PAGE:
Travelers announces key findings from CFO survey




Travelers announces key findings from CFO survey | Insurance Business America















These are the trends CFOs care most about…


Insurance News

By
Nicole Panteloucos

It’s no secret that chief financial officers (CFOs) wield significant influence as financial decision-makers. Within the insurance realm, these professionals bear the responsibility of crucial purchasing decisions and expenditures related to risk management.

To delve deeper into the challenges confronting CFOs, Travelers recently unveiled findings from its 2024 CFO report.

Targeting enterprises with over 500 employees, the firm conducted a comprehensive survey encompassing 610 CFOs from diverse industries to gauge their insights on macroeconomic trends.

Joann Balous (pictured), vice president of sales and marketing for large accounts at Travelers, discussed further survey insights with Insurance Business.

Macroeconomics: areas of concern and confidence

“At Travelers, we know that we must provide products, services and capabilities to CFOs,” Balous said. “We have to understand what products they want so that we make sure to offer them.

“It was really us understanding CFOs’ needs when it comes to managing risk so we can then respond to those needs.”

Travelers’ survey findings underscore the pivotal role of CFOs, with 67% holding sole responsibility for purchase decisions concerning commercial property and casualty insurance.

Among the key areas of optimism for CFOs, 41% of those surveyed felt positive about the financial stability of their companies. Other areas of confidence included corporate reputation and customer satisfaction and retention.

Conversely, areas of concern encompassed economic uncertainty, market competition, and talent acquisition and retention.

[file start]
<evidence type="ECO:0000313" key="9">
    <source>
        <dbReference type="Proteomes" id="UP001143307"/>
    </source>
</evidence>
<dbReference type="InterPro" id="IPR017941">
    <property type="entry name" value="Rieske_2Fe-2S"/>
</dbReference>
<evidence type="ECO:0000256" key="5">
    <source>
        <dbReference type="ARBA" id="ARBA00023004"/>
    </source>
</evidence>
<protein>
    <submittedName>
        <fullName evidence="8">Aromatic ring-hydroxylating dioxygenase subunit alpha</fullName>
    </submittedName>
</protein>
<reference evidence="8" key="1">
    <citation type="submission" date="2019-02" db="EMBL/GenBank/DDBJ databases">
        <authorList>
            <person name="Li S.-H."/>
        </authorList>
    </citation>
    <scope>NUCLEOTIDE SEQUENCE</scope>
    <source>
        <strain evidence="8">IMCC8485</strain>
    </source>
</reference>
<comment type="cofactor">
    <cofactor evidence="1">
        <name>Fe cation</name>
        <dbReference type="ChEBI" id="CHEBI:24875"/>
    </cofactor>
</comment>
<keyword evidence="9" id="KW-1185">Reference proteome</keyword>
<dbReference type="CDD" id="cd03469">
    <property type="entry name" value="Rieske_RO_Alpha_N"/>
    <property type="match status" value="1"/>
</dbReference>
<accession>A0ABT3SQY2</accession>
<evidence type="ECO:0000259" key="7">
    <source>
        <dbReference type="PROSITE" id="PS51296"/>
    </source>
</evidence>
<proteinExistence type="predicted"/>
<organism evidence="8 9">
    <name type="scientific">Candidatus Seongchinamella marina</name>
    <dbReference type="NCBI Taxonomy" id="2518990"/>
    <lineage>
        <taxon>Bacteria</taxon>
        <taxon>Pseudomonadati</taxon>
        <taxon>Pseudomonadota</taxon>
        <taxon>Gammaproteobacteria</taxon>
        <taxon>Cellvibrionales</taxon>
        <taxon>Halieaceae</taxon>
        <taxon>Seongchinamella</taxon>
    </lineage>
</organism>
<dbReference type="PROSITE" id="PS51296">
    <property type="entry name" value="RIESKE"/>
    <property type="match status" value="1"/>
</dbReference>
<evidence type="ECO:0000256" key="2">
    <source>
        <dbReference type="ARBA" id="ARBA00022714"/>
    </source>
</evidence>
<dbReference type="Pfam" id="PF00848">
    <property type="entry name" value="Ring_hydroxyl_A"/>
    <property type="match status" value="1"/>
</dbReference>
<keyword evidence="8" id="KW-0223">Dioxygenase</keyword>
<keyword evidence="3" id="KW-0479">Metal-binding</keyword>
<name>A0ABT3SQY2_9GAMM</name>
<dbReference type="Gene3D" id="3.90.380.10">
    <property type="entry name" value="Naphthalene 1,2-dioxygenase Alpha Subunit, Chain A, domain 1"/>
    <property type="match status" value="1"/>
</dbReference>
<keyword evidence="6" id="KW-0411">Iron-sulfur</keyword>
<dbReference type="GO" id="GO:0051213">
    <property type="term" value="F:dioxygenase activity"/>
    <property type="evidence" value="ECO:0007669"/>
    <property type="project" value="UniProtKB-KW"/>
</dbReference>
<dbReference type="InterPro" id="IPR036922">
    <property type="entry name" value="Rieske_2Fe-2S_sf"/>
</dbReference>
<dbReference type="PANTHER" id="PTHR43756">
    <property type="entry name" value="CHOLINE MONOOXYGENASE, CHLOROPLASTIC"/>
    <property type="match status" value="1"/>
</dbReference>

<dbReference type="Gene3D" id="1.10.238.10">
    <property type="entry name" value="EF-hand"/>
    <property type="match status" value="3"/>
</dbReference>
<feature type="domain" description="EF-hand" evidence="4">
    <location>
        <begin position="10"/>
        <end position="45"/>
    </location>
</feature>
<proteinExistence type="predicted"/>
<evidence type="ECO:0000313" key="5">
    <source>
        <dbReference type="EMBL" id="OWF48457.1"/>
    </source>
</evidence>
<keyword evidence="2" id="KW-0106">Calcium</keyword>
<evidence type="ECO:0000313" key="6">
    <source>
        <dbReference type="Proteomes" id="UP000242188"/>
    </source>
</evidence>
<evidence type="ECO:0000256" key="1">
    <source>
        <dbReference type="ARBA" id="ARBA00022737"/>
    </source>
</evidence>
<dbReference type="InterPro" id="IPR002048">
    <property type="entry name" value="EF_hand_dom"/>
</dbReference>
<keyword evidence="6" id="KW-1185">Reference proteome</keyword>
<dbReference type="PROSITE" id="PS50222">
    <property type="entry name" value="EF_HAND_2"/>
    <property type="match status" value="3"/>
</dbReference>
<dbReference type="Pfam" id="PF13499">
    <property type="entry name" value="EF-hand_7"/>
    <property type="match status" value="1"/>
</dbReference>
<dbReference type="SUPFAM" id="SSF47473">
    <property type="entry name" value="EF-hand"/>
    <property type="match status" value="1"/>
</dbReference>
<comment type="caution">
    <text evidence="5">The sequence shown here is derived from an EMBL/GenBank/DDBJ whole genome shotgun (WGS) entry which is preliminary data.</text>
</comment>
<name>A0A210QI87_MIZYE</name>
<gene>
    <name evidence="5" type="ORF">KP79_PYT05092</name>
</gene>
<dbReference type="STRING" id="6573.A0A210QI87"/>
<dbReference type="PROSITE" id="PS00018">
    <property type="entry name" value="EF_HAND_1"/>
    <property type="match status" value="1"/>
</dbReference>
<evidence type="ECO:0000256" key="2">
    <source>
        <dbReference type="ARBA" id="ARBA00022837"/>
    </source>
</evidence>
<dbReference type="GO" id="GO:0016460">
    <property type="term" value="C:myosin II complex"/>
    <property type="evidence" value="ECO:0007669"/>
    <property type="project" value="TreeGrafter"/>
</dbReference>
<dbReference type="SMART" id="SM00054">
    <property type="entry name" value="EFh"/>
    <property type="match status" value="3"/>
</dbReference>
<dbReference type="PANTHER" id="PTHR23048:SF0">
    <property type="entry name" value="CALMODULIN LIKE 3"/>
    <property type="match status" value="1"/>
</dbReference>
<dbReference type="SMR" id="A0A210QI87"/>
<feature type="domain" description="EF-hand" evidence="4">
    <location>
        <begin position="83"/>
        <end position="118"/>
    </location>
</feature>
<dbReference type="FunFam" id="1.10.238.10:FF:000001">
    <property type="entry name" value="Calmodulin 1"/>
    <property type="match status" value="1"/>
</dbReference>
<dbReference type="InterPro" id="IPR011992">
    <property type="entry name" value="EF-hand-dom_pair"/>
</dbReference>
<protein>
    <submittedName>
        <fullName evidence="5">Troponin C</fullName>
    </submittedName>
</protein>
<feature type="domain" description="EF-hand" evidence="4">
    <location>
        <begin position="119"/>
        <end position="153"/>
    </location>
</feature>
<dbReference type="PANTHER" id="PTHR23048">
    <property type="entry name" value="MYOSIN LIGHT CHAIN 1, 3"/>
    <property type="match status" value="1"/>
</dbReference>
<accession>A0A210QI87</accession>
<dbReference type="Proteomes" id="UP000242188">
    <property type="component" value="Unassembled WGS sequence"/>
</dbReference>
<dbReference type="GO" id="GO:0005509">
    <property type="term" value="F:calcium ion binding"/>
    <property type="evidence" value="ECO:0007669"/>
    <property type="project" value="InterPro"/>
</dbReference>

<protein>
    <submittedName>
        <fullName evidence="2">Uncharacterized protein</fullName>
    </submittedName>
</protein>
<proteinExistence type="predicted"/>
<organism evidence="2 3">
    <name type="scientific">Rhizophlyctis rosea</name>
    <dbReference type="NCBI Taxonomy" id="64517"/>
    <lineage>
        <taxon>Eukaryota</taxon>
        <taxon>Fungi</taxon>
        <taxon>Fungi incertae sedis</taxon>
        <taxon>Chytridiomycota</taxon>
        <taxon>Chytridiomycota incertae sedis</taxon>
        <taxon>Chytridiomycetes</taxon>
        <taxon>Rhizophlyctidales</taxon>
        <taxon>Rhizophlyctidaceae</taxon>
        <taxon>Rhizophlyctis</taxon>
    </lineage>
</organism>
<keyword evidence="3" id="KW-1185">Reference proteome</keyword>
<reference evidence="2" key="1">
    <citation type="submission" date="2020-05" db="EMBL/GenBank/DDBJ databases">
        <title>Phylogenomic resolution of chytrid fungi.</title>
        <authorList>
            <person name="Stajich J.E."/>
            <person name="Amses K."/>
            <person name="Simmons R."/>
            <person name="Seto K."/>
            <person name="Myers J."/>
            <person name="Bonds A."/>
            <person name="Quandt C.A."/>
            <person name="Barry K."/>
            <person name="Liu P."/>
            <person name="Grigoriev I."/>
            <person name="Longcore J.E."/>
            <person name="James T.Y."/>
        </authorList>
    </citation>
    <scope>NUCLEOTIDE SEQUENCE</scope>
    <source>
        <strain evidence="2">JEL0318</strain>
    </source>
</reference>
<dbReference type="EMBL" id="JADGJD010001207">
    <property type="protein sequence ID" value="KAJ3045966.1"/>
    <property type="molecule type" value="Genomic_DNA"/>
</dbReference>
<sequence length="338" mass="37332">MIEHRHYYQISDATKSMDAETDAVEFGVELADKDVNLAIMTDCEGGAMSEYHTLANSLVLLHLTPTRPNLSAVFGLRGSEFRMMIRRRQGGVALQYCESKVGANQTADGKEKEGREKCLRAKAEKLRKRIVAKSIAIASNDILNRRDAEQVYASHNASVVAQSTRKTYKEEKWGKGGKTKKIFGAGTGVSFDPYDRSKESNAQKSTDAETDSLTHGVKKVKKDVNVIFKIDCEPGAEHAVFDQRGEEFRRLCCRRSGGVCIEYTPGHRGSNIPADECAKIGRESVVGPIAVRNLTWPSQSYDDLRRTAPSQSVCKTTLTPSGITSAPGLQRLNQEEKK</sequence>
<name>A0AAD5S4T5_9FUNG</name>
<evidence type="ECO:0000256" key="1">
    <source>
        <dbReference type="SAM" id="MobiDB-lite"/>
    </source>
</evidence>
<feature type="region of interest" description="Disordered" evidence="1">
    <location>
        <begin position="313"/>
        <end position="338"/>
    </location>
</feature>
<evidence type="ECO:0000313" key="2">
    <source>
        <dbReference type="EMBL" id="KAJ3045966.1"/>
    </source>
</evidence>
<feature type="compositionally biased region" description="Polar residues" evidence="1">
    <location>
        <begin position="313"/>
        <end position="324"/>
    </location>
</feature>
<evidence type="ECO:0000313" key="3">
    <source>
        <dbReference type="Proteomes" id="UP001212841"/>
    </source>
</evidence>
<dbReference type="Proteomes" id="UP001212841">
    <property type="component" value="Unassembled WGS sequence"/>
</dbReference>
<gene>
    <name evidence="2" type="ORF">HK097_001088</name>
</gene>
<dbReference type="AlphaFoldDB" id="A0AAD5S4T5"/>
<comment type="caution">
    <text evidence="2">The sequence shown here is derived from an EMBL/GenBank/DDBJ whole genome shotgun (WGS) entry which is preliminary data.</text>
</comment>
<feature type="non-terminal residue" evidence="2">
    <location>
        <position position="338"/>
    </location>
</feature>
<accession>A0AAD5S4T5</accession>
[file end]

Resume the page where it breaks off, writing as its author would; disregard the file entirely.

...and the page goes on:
Workforce concerns

Travelers’ survey revealed that 44% of CFO respondents expressed apprehension about talent acquisition and retention, a factor reshaping the landscape of their role.

“We know post-pandemic there was the great retaliation. It’s very difficult to hire employees and it’s very difficult to keep employees. This is something CFOs didn’t have to deal with pre-pandemic, so it’s changed the entire outlook of the CFO position,” said Balous.

Summarizing the workforce concerns of CFOs, Balous said, “An important part of keeping people is making sure that you’re providing training to them and resources so that you’re advancing their career. But another concern of the CFOs is the rising cost of talent and paying workers.”

Amidst a tightening labour market with low unemployment, 33% of CFO respondents said talent shortage was an issue, while another 33% voiced concern about meeting employee expectations in terms of benefits and paid time off.

The changing role of CFOs

While traditionally focused on financial reporting, survey results also underscore the modern CFO’s demand for a diverse array of interpersonal, organizational, and communication skills to excel in today’s dynamic landscape.

Accordingly, 62% of CFOs surveyed by Travelers emphasized the significance of strategic planning for future company success and resilience.

Fifty-two percent underscored the importance of adeptly managing complex networks and stakeholder relationships, while 48% highlighted the value of charismatic leadership and robust communication skills.

“CFOs have to upskill to be more communicative than they have in the past. Before, the CFO would just be talking with the board of directors, or the CEO. But now they must have an emotional intelligence to talk to not only the risk manager, but the HR person and maybe the safety manager,” Balous said.

“CFOs are meeting with their risk manager or risk management team, either on a daily or weekly basis. That was something they did not do before.”

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